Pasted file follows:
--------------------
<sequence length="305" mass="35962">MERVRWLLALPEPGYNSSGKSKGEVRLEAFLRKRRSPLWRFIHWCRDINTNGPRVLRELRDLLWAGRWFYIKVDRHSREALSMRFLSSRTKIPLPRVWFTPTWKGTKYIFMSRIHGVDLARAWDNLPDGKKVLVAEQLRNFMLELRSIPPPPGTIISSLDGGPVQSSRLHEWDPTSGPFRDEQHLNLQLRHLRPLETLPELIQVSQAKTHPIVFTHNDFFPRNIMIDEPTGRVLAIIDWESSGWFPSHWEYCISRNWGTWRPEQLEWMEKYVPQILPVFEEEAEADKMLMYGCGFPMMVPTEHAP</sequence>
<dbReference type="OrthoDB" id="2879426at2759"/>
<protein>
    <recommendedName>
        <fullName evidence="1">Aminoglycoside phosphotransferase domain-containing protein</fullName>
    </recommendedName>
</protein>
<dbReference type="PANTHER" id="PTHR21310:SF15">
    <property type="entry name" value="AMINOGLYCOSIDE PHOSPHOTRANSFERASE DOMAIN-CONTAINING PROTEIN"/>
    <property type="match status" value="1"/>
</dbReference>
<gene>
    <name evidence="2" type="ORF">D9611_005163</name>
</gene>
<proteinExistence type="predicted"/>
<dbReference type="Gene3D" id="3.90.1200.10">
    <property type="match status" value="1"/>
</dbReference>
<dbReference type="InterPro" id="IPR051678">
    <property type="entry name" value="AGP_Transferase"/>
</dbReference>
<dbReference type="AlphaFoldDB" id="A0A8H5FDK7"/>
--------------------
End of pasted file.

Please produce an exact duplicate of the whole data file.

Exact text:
<sequence length="305" mass="35962">MERVRWLLALPEPGYNSSGKSKGEVRLEAFLRKRRSPLWRFIHWCRDINTNGPRVLRELRDLLWAGRWFYIKVDRHSREALSMRFLSSRTKIPLPRVWFTPTWKGTKYIFMSRIHGVDLARAWDNLPDGKKVLVAEQLRNFMLELRSIPPPPGTIISSLDGGPVQSSRLHEWDPTSGPFRDEQHLNLQLRHLRPLETLPELIQVSQAKTHPIVFTHNDFFPRNIMIDEPTGRVLAIIDWESSGWFPSHWEYCISRNWGTWRPEQLEWMEKYVPQILPVFEEEAEADKMLMYGCGFPMMVPTEHAP</sequence>
<dbReference type="OrthoDB" id="2879426at2759"/>
<protein>
    <recommendedName>
        <fullName evidence="1">Aminoglycoside phosphotransferase domain-containing protein</fullName>
    </recommendedName>
</protein>
<dbReference type="PANTHER" id="PTHR21310:SF15">
    <property type="entry name" value="AMINOGLYCOSIDE PHOSPHOTRANSFERASE DOMAIN-CONTAINING PROTEIN"/>
    <property type="match status" value="1"/>
</dbReference>
<gene>
    <name evidence="2" type="ORF">D9611_005163</name>
</gene>
<proteinExistence type="predicted"/>
<dbReference type="Gene3D" id="3.90.1200.10">
    <property type="match status" value="1"/>
</dbReference>
<dbReference type="InterPro" id="IPR051678">
    <property type="entry name" value="AGP_Transferase"/>
</dbReference>
<dbReference type="AlphaFoldDB" id="A0A8H5FDK7"/>